‘Keen to get into that’. Ahem.
Social media impresario Vaughn Davis was extremely kind to invite me on his radio show for a ramble through the BLACKCAPS, Telecom, sportreview.net.nz‘s ten year anniversary and the mobile apps I use on the bog (Instapaper was my #1).
Radio Live Sunday Social – listen to the whole nine yards here. Thanks Vaughn!
|Thanks to Oliver from CricHQ for the snap.|
Some quick thoughts on the Telecom -> Spark thing.
Telecom’s biggest challenge has always been doing less. Like any incumbent telco, it has no end of systems, processes, technology and products that keep getting in the way of having a product line up that’s simple and complete while still innovating at the pace demanded by the telco industry. And despite all that, they’re doing a pretty reasonable job, potentially enabled by the energy injected by new leadership. Anyone paying attention can see that Telecom is moving in the right direction and out-thinking the brash up and coming ISPs and telcos that were doing so much chest beating in the last few years. You don’t hear much from them these days.
On the back of today’s news, marketing chap Jason Paris says in the NBR story comment thread: “…there are still key, fast growing customer segments that tell us they will always just out right reject the Telecom brand.” I have to say I dealt with enough people with long memories in my time there to say with confidence that people have long memories and no-one is going to forget that Spark = Telecom, especially after the front-page stories, tweets and Facebook comments exploding today. And isn’t it Skinny or another of the sub-brands’ jobs to reel these folk in?
Why not just show people that Telecom is able to listen to customers and give them what they want at a reasonable price with great associated story than bet the farm on a new name? This process is well underway already. Why not wait a while and see if it’s still necessary? I mean, today Telecom has announced a pretty interesting foray into TV, precisely the kind of thing you want an innovative, data-driven telco to get into, but the fluff and froth of the rebrand is getting the headlines.
Anyway, it’s happening and I sincerely hope it goes well – the people responsible for pulling this off have a lot of work in front of them. I understand the organisational transformation that started before I left has continued and is making good progress, I hope the re-brand helps rather than hinders the pain and effort everyone’s gone through to get this far.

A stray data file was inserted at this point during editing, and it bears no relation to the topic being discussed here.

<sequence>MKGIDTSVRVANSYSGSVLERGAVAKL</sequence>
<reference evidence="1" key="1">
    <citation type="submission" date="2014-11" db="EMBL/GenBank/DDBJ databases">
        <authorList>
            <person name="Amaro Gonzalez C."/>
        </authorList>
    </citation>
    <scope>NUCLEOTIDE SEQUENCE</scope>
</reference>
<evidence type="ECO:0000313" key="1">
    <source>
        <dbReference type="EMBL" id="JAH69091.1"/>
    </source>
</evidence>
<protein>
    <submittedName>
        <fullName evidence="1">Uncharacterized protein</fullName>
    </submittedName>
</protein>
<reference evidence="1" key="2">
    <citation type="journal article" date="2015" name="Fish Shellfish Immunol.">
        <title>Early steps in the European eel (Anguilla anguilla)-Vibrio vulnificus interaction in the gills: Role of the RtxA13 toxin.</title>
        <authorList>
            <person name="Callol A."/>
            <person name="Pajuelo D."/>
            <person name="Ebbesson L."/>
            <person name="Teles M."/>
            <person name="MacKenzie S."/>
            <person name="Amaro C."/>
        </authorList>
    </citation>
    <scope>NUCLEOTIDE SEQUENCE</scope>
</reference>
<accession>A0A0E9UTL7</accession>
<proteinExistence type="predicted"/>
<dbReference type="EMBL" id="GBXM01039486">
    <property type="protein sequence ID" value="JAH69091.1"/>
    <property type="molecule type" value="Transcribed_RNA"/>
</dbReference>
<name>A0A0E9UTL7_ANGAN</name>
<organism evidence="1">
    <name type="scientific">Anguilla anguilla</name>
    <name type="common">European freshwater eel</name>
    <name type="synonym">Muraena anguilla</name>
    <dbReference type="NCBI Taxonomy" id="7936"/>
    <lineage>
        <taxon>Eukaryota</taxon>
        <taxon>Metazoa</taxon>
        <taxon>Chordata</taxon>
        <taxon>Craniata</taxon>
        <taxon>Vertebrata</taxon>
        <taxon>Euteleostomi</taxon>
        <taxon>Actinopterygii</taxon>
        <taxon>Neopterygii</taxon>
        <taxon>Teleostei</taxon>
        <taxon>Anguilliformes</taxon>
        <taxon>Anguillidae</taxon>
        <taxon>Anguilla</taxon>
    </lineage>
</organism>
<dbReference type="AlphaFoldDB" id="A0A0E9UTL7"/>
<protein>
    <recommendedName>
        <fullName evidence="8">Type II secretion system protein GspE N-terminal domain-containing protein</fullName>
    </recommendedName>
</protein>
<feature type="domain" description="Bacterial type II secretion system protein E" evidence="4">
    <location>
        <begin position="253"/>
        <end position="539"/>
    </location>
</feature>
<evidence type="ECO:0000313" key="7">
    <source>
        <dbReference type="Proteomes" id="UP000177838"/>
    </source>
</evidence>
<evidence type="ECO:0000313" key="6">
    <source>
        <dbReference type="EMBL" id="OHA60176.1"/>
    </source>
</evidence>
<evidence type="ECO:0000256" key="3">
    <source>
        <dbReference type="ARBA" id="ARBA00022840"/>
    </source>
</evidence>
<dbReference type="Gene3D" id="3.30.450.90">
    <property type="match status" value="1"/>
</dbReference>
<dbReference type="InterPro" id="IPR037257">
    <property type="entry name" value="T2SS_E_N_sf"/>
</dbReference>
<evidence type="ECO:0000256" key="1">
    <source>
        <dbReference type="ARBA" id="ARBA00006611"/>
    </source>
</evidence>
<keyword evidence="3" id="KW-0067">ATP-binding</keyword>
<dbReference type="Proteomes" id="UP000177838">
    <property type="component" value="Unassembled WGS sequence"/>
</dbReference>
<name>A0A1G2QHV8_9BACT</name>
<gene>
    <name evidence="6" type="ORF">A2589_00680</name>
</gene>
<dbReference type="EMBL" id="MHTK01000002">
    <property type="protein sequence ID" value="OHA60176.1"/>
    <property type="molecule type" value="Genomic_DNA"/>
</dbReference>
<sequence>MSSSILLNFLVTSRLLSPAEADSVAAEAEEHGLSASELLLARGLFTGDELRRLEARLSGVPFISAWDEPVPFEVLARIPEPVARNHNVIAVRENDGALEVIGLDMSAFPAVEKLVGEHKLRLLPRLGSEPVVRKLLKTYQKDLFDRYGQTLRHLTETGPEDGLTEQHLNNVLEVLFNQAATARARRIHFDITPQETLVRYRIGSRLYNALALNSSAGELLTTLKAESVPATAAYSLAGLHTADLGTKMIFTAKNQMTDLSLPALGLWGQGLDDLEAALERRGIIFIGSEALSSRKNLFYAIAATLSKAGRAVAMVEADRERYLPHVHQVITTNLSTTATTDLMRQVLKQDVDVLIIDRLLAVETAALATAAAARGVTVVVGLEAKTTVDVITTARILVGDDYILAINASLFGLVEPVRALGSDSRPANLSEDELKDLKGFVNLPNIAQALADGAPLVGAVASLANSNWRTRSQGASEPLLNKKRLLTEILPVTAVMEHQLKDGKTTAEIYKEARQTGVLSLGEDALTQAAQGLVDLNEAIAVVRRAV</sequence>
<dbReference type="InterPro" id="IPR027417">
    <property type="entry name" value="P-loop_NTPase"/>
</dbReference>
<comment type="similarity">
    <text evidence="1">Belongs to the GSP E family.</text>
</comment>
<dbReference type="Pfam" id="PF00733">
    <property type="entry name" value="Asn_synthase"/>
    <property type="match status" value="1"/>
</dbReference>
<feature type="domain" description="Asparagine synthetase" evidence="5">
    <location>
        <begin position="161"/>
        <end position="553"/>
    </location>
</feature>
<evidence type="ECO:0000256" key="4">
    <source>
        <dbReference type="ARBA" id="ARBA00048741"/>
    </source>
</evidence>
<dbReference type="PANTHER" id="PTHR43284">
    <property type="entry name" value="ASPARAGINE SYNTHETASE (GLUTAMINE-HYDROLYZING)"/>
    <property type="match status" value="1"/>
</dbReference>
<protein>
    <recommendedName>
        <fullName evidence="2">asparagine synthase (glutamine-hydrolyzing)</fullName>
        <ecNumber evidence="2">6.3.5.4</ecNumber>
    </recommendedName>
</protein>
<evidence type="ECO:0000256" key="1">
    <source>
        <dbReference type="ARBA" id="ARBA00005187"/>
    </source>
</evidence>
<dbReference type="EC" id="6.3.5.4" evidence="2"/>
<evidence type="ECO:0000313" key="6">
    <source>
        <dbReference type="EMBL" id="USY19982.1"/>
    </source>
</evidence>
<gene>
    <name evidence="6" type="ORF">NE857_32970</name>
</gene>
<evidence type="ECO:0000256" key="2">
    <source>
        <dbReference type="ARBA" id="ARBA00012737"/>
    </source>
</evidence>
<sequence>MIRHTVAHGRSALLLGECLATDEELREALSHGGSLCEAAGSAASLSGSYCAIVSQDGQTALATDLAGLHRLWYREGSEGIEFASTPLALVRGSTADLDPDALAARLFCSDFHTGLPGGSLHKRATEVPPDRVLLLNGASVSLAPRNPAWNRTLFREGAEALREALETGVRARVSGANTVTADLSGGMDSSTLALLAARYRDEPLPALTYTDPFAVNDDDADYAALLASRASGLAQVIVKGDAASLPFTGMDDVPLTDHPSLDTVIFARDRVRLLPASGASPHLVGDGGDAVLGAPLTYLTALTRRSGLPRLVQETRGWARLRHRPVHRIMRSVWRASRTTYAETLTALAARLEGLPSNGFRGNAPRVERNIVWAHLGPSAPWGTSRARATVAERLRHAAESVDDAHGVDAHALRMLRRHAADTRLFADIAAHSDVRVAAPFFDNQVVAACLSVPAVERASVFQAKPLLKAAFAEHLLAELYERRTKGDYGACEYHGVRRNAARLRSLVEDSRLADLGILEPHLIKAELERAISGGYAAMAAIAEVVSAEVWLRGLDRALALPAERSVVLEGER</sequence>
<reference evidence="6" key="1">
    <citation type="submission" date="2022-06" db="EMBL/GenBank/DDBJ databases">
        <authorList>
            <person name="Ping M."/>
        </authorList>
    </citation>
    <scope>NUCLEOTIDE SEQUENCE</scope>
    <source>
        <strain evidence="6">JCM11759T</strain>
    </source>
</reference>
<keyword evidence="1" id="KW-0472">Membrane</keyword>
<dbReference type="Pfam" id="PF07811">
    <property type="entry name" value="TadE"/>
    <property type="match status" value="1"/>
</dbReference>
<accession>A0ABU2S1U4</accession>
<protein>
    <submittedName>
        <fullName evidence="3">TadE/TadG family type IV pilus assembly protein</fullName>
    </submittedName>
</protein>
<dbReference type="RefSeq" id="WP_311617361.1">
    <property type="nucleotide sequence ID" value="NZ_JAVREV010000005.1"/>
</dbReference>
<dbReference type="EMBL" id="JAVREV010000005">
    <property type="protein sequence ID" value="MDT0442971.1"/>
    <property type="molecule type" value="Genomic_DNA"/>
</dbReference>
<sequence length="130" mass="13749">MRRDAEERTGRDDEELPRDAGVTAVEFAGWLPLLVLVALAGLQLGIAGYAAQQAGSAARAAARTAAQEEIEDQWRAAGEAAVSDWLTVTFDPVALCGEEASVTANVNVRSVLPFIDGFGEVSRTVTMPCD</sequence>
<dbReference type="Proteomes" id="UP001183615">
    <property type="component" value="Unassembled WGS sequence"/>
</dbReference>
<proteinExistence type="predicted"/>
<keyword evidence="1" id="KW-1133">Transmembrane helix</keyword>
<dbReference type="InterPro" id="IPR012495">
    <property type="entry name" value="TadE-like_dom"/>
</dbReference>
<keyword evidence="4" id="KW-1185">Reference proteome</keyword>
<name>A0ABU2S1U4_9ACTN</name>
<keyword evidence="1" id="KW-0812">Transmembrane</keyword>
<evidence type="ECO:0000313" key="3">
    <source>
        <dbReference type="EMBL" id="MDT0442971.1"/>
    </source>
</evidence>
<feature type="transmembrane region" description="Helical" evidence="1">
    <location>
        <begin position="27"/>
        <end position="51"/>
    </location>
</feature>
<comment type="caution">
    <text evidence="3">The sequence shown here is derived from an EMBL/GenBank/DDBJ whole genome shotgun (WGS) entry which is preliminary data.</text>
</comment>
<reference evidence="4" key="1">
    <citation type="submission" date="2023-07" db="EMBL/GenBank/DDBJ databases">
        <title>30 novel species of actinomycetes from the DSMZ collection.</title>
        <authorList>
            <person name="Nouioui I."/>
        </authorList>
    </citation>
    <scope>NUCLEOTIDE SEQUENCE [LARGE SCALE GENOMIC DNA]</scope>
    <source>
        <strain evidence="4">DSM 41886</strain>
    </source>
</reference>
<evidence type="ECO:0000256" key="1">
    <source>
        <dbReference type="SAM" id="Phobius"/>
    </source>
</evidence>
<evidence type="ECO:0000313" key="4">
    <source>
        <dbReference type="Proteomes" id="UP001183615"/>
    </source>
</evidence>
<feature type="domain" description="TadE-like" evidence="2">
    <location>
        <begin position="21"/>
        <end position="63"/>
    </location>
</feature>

Would also hope the folk in the shops and call centres are front and centre in everyone’s thinking and there’s more in it for them than a launch party and (another) new set of posters. As we all know, the folk you speak to when your phone or broadband needs sorting out and what they’re enabled to do by the company’s products and processes are far more responsible for a company’s brand than an advertising agency run by one of your board members.
Like I say, good luck to everyone concerned. The last thing any company needs is a clever dick ex-employee banging on about stuff like this, especially without the benefit of actually working at the company and knowing what’s actually going on, which is always vastly different to what you see from the outside / gets reported. I hope that in five years time we’re remembering the awesome products and service coming out of the organisation rather than the name shuffling.
|Not a Photoshop BTW.|
– Not having the @sparknz Twitter handle among other things is a bit of an issue, but I imagine a large corporate wanting to obtain a punter’s dis-used Twitter handle is not that big a deal to quietly sort
– I await the new branding with interest. My personal opinion is that the agency’s track record is not great when it comes to Telecom and hope they can do better and more sustainable than previous efforts. Let’s face it, the Telecom marketing campaign everyone remembers is SPOT, can’t you guys just, erm, come up with something like that? I joke
– Troy has been kicking arse on the Twitter
– Lance Wiggs’ article is worth a read
There’s a school of thought that says whenever two chaps in a garage get a 0.3 beta of a social network out the door, digital folk everywhere should drop everything and get on it.
This is bollocks. Your valuable and limited time, energy and resource is best spent on Twitter. Or Facebook. Or the platform(s) that work best for your customers / fans / etc. When an organisation proudly lists all the platforms they’re on (and the list could be pretty long by now), the question is ‘are you any good on them?’ and probably ‘do your fans care?’.
How many times have you heard ‘this could be the new Facebook’, only to struggle to even remember its name weeks after the initial squeee-ing dies down? I really question the need to spend time building up a platform whose goal might ultimately be to be brought by Facebook or Google when they get popular enough.
You won’t miss much in the early days of a new platform – often you don’t get a fair reflection of what the platform is going to be like because there’s simply no-one on it yet. You’ve got plenty of time to make ground up if you don’t get in on the early days. Take Instagram – for a long time, people on Android, the world’s largest mobile OS couldn’t even use it – folk seemed to catch up just fine.
As always, you need to figure out what platforms are the right fit for your organisation’s fans or customers and what’s right for you.
Some social platforms are more useful as handy places to store your content – think Flickr for photos and YouTube for video – and sharing your content somewhere more suitable, like Twitter or your website. Honestly, no-one really enjoys YouTube for its social functions.
Remember, tthere’s questionable value in getting involved in non-social platforms like Snapchat (where content can’t be shared or even allow a link back to your website). Sure you might get some street cred points for being there, but it feels a bit dad-rock to me if it’s not the right fit for your organisation.